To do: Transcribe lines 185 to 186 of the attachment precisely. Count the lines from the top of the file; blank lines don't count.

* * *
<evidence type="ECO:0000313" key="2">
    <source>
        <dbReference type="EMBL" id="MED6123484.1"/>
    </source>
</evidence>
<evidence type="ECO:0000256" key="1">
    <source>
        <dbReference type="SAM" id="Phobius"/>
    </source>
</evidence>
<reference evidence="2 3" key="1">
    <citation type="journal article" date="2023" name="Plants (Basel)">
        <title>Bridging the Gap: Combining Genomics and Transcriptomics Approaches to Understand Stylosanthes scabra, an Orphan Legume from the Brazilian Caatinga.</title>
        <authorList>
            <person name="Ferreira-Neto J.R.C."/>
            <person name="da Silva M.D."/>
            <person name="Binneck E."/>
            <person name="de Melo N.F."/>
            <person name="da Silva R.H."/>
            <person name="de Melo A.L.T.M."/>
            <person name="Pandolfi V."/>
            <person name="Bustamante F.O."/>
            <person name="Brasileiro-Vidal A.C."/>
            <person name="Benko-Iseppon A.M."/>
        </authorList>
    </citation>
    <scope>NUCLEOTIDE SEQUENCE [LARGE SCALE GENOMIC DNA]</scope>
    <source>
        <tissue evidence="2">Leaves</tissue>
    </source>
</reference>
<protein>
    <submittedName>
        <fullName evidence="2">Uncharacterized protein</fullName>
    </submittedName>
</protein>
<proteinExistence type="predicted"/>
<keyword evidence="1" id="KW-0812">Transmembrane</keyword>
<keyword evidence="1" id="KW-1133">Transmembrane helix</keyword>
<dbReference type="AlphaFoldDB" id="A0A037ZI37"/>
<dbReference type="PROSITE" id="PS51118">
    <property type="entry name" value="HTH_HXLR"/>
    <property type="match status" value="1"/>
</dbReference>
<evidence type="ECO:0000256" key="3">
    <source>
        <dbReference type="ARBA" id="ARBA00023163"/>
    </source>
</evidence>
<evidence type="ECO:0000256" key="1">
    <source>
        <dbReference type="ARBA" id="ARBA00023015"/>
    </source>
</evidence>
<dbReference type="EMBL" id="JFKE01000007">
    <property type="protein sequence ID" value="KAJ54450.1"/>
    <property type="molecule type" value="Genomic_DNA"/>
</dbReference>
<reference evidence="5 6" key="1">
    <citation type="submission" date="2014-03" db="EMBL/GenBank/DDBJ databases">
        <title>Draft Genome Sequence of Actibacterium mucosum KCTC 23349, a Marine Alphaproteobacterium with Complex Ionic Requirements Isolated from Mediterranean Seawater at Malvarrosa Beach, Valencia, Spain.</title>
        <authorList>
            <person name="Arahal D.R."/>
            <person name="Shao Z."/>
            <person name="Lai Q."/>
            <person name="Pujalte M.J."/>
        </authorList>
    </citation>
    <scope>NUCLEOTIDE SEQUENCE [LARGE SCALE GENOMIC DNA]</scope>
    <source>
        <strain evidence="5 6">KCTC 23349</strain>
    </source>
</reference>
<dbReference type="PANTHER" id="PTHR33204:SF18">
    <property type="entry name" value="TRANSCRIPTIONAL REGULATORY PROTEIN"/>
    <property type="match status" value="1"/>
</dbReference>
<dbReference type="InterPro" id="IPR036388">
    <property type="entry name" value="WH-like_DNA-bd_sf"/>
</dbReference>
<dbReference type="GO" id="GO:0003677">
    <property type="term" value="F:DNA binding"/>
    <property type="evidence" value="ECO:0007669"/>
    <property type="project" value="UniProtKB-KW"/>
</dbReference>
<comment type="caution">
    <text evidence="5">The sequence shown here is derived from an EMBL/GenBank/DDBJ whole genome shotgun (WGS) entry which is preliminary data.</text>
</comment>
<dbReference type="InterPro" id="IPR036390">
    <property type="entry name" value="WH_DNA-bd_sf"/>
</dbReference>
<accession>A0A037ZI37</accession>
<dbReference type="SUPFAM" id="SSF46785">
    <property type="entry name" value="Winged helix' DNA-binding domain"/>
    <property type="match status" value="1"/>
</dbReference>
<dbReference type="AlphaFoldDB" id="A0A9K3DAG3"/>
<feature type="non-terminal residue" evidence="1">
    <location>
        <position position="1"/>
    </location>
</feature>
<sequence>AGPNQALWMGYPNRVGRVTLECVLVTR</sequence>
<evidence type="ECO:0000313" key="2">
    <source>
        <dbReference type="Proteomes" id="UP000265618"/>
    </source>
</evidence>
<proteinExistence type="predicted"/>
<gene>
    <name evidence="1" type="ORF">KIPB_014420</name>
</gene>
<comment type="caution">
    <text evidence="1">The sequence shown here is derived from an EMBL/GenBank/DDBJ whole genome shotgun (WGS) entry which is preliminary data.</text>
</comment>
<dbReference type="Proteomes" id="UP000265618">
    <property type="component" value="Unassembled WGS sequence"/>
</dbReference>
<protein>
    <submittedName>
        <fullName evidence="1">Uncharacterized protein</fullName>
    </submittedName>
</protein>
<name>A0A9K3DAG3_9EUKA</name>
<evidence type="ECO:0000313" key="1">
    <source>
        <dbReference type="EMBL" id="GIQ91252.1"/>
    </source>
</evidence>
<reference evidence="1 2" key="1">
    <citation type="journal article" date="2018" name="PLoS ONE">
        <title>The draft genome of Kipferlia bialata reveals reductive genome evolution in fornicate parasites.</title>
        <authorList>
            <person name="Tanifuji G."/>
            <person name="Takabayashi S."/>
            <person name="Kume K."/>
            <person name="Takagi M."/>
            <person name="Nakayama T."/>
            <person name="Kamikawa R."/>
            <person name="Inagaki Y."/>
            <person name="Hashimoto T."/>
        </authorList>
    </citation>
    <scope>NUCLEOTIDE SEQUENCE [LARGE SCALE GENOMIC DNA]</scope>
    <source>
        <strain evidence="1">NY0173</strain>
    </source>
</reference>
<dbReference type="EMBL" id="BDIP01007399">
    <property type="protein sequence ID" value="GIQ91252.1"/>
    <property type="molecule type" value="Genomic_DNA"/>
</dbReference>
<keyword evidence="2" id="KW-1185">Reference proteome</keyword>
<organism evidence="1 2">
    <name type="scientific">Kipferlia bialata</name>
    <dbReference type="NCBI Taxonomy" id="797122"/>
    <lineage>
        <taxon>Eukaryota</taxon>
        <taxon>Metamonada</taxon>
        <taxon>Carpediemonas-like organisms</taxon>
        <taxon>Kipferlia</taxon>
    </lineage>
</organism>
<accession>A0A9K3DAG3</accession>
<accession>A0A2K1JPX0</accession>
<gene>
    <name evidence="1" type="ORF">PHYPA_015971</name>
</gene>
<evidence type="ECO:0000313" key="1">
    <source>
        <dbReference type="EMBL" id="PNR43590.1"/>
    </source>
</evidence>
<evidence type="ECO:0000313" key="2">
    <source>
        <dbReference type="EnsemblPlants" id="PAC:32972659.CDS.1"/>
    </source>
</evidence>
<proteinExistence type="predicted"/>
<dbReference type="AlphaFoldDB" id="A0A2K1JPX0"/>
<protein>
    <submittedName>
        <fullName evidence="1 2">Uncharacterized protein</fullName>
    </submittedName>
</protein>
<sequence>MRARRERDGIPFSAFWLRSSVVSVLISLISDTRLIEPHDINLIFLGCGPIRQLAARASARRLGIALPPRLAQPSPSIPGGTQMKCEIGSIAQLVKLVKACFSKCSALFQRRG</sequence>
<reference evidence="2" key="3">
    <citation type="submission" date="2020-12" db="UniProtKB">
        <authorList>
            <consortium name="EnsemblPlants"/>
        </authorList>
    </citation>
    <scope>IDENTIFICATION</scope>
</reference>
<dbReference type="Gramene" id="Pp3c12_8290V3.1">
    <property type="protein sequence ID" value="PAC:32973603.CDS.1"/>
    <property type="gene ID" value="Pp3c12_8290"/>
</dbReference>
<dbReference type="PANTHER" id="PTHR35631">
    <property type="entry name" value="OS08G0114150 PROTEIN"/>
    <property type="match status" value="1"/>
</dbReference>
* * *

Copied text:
</protein>
<sequence>MRARRERDGIPFSAFWLRSSVVSVLISLISDTRLIEPHDINLIFLGCGPIRQLAARASARRLGIALPPRLAQPSPSIPGGTQMKCEIGSIAQLVKLVKACFSKCSALFQRRG</sequence>